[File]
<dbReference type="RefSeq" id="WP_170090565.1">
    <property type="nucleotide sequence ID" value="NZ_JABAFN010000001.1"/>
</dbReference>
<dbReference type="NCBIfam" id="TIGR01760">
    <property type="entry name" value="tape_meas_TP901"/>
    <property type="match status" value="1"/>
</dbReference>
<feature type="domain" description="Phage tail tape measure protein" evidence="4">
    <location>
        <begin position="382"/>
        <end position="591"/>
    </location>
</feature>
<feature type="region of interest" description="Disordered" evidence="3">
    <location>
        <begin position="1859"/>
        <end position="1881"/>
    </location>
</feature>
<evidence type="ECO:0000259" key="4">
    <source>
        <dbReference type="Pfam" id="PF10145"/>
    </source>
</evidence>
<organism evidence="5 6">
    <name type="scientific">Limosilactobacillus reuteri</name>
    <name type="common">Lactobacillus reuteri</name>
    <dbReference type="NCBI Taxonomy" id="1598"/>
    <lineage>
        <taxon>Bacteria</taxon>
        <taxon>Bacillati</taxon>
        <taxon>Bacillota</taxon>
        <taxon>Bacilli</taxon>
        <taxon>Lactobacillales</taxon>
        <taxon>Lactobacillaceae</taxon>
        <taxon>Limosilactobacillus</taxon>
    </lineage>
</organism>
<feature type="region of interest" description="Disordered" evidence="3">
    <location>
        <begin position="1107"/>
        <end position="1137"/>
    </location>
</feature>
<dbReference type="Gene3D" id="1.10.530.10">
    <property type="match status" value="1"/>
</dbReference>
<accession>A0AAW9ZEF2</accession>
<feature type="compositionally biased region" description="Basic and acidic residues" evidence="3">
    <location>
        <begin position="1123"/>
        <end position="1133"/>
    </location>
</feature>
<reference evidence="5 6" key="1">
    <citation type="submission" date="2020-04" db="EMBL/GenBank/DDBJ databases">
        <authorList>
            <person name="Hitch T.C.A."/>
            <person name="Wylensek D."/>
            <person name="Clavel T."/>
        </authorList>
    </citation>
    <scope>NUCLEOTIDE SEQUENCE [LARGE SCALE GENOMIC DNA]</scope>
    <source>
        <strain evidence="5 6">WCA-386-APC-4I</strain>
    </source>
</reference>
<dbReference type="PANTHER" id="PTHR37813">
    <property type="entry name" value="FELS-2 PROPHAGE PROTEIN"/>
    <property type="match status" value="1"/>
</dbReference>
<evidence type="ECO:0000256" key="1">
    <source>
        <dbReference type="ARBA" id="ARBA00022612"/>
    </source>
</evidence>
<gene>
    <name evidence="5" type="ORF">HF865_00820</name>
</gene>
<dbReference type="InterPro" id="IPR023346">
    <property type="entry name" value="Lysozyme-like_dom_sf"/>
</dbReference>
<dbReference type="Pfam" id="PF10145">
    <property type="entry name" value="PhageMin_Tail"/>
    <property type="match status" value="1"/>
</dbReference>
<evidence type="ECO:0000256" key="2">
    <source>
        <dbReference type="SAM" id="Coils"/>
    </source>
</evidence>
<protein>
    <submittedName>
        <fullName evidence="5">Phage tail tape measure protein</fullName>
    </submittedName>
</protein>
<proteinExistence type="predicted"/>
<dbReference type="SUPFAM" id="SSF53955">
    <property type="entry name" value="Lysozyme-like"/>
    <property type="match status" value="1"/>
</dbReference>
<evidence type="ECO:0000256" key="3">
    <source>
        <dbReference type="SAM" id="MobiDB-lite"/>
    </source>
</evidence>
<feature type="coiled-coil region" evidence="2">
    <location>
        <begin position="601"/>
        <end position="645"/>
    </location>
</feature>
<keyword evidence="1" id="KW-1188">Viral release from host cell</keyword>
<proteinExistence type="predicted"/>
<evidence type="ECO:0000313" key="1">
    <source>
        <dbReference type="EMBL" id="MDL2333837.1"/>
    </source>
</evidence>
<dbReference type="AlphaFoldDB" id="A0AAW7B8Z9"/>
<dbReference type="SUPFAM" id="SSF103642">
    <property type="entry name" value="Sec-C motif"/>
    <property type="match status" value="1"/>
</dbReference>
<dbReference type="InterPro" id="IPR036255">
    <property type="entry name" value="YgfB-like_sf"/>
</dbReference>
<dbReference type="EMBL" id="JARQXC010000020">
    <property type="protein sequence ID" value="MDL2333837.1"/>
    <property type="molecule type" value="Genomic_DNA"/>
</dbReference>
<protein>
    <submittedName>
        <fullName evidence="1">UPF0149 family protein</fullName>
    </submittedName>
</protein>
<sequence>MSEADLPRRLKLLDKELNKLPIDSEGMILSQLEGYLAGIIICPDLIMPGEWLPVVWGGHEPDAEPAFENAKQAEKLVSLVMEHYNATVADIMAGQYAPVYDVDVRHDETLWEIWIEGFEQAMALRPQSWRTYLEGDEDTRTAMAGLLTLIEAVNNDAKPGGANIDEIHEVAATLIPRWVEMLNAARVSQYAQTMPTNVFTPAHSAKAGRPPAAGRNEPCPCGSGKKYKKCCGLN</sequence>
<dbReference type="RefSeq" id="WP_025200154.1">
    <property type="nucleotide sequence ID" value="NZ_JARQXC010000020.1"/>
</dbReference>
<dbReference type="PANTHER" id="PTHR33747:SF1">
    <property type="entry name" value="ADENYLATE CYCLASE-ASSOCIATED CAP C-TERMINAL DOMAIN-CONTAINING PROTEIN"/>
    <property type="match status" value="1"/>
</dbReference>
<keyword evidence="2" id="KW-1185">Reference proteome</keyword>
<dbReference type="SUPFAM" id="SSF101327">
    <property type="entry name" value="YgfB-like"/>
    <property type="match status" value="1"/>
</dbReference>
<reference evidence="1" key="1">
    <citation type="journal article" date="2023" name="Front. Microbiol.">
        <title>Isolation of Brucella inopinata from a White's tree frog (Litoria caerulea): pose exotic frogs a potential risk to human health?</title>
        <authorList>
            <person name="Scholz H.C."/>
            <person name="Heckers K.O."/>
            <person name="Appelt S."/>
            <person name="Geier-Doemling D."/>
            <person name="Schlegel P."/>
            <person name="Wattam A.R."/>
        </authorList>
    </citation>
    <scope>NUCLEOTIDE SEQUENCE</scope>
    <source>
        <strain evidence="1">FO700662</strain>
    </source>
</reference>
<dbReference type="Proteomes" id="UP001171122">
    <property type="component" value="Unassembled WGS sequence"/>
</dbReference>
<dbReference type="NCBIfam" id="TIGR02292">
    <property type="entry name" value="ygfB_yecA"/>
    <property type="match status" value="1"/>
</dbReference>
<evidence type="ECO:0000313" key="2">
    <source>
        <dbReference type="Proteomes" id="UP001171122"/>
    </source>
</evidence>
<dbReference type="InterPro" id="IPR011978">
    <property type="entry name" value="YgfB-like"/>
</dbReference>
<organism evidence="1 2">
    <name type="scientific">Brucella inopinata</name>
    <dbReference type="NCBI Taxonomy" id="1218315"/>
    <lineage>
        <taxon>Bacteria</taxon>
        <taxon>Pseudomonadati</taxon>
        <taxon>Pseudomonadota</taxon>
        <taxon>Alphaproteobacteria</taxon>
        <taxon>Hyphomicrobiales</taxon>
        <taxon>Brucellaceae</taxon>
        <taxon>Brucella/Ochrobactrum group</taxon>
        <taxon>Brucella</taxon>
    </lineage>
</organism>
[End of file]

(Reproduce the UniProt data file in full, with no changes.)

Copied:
<dbReference type="RefSeq" id="WP_170090565.1">
    <property type="nucleotide sequence ID" value="NZ_JABAFN010000001.1"/>
</dbReference>
<dbReference type="NCBIfam" id="TIGR01760">
    <property type="entry name" value="tape_meas_TP901"/>
    <property type="match status" value="1"/>
</dbReference>
<feature type="domain" description="Phage tail tape measure protein" evidence="4">
    <location>
        <begin position="382"/>
        <end position="591"/>
    </location>
</feature>
<feature type="region of interest" description="Disordered" evidence="3">
    <location>
        <begin position="1859"/>
        <end position="1881"/>
    </location>
</feature>
<evidence type="ECO:0000259" key="4">
    <source>
        <dbReference type="Pfam" id="PF10145"/>
    </source>
</evidence>
<organism evidence="5 6">
    <name type="scientific">Limosilactobacillus reuteri</name>
    <name type="common">Lactobacillus reuteri</name>
    <dbReference type="NCBI Taxonomy" id="1598"/>
    <lineage>
        <taxon>Bacteria</taxon>
        <taxon>Bacillati</taxon>
        <taxon>Bacillota</taxon>
        <taxon>Bacilli</taxon>
        <taxon>Lactobacillales</taxon>
        <taxon>Lactobacillaceae</taxon>
        <taxon>Limosilactobacillus</taxon>
    </lineage>
</organism>
<feature type="region of interest" description="Disordered" evidence="3">
    <location>
        <begin position="1107"/>
        <end position="1137"/>
    </location>
</feature>
<dbReference type="Gene3D" id="1.10.530.10">
    <property type="match status" value="1"/>
</dbReference>
<accession>A0AAW9ZEF2</accession>
<feature type="compositionally biased region" description="Basic and acidic residues" evidence="3">
    <location>
        <begin position="1123"/>
        <end position="1133"/>
    </location>
</feature>
<reference evidence="5 6" key="1">
    <citation type="submission" date="2020-04" db="EMBL/GenBank/DDBJ databases">
        <authorList>
            <person name="Hitch T.C.A."/>
            <person name="Wylensek D."/>
            <person name="Clavel T."/>
        </authorList>
    </citation>
    <scope>NUCLEOTIDE SEQUENCE [LARGE SCALE GENOMIC DNA]</scope>
    <source>
        <strain evidence="5 6">WCA-386-APC-4I</strain>
    </source>
</reference>
<dbReference type="PANTHER" id="PTHR37813">
    <property type="entry name" value="FELS-2 PROPHAGE PROTEIN"/>
    <property type="match status" value="1"/>
</dbReference>
<evidence type="ECO:0000256" key="1">
    <source>
        <dbReference type="ARBA" id="ARBA00022612"/>
    </source>
</evidence>
<gene>
    <name evidence="5" type="ORF">HF865_00820</name>
</gene>
<dbReference type="InterPro" id="IPR023346">
    <property type="entry name" value="Lysozyme-like_dom_sf"/>
</dbReference>
<dbReference type="Pfam" id="PF10145">
    <property type="entry name" value="PhageMin_Tail"/>
    <property type="match status" value="1"/>
</dbReference>
<evidence type="ECO:0000256" key="2">
    <source>
        <dbReference type="SAM" id="Coils"/>
    </source>
</evidence>
<protein>
    <submittedName>
        <fullName evidence="5">Phage tail tape measure protein</fullName>
    </submittedName>
</protein>
<proteinExistence type="predicted"/>
<dbReference type="SUPFAM" id="SSF53955">
    <property type="entry name" value="Lysozyme-like"/>
    <property type="match status" value="1"/>
</dbReference>
<evidence type="ECO:0000256" key="3">
    <source>
        <dbReference type="SAM" id="MobiDB-lite"/>
    </source>
</evidence>
<feature type="coiled-coil region" evidence="2">
    <location>
        <begin position="601"/>
        <end position="645"/>
    </location>
</feature>
<keyword evidence="1" id="KW-1188">Viral release from host cell</keyword>
<proteinExistence type="predicted"/>
<evidence type="ECO:0000313" key="1">
    <source>
        <dbReference type="EMBL" id="MDL2333837.1"/>
    </source>
</evidence>
<dbReference type="AlphaFoldDB" id="A0AAW7B8Z9"/>
<dbReference type="SUPFAM" id="SSF103642">
    <property type="entry name" value="Sec-C motif"/>
    <property type="match status" value="1"/>
</dbReference>
<dbReference type="InterPro" id="IPR036255">
    <property type="entry name" value="YgfB-like_sf"/>
</dbReference>
<dbReference type="EMBL" id="JARQXC010000020">
    <property type="protein sequence ID" value="MDL2333837.1"/>
    <property type="molecule type" value="Genomic_DNA"/>
</dbReference>
<protein>
    <submittedName>
        <fullName evidence="1">UPF0149 family protein</fullName>
    </submittedName>
</protein>
<sequence>MSEADLPRRLKLLDKELNKLPIDSEGMILSQLEGYLAGIIICPDLIMPGEWLPVVWGGHEPDAEPAFENAKQAEKLVSLVMEHYNATVADIMAGQYAPVYDVDVRHDETLWEIWIEGFEQAMALRPQSWRTYLEGDEDTRTAMAGLLTLIEAVNNDAKPGGANIDEIHEVAATLIPRWVEMLNAARVSQYAQTMPTNVFTPAHSAKAGRPPAAGRNEPCPCGSGKKYKKCCGLN</sequence>
<dbReference type="RefSeq" id="WP_025200154.1">
    <property type="nucleotide sequence ID" value="NZ_JARQXC010000020.1"/>
</dbReference>
<dbReference type="PANTHER" id="PTHR33747:SF1">
    <property type="entry name" value="ADENYLATE CYCLASE-ASSOCIATED CAP C-TERMINAL DOMAIN-CONTAINING PROTEIN"/>
    <property type="match status" value="1"/>
</dbReference>
<keyword evidence="2" id="KW-1185">Reference proteome</keyword>
<dbReference type="SUPFAM" id="SSF101327">
    <property type="entry name" value="YgfB-like"/>
    <property type="match status" value="1"/>
</dbReference>
<reference evidence="1" key="1">
    <citation type="journal article" date="2023" name="Front. Microbiol.">
        <title>Isolation of Brucella inopinata from a White's tree frog (Litoria caerulea): pose exotic frogs a potential risk to human health?</title>
        <authorList>
            <person name="Scholz H.C."/>
            <person name="Heckers K.O."/>
            <person name="Appelt S."/>
            <person name="Geier-Doemling D."/>
            <person name="Schlegel P."/>
            <person name="Wattam A.R."/>
        </authorList>
    </citation>
    <scope>NUCLEOTIDE SEQUENCE</scope>
    <source>
        <strain evidence="1">FO700662</strain>
    </source>
</reference>
<dbReference type="Proteomes" id="UP001171122">
    <property type="component" value="Unassembled WGS sequence"/>
</dbReference>
<dbReference type="NCBIfam" id="TIGR02292">
    <property type="entry name" value="ygfB_yecA"/>
    <property type="match status" value="1"/>
</dbReference>
<evidence type="ECO:0000313" key="2">
    <source>
        <dbReference type="Proteomes" id="UP001171122"/>
    </source>
</evidence>
<dbReference type="InterPro" id="IPR011978">
    <property type="entry name" value="YgfB-like"/>
</dbReference>
<organism evidence="1 2">
    <name type="scientific">Brucella inopinata</name>
    <dbReference type="NCBI Taxonomy" id="1218315"/>
    <lineage>
        <taxon>Bacteria</taxon>
        <taxon>Pseudomonadati</taxon>
        <taxon>Pseudomonadota</taxon>
        <taxon>Alphaproteobacteria</taxon>
        <taxon>Hyphomicrobiales</taxon>
        <taxon>Brucellaceae</taxon>
        <taxon>Brucella/Ochrobactrum group</taxon>
        <taxon>Brucella</taxon>
    </lineage>
</organism>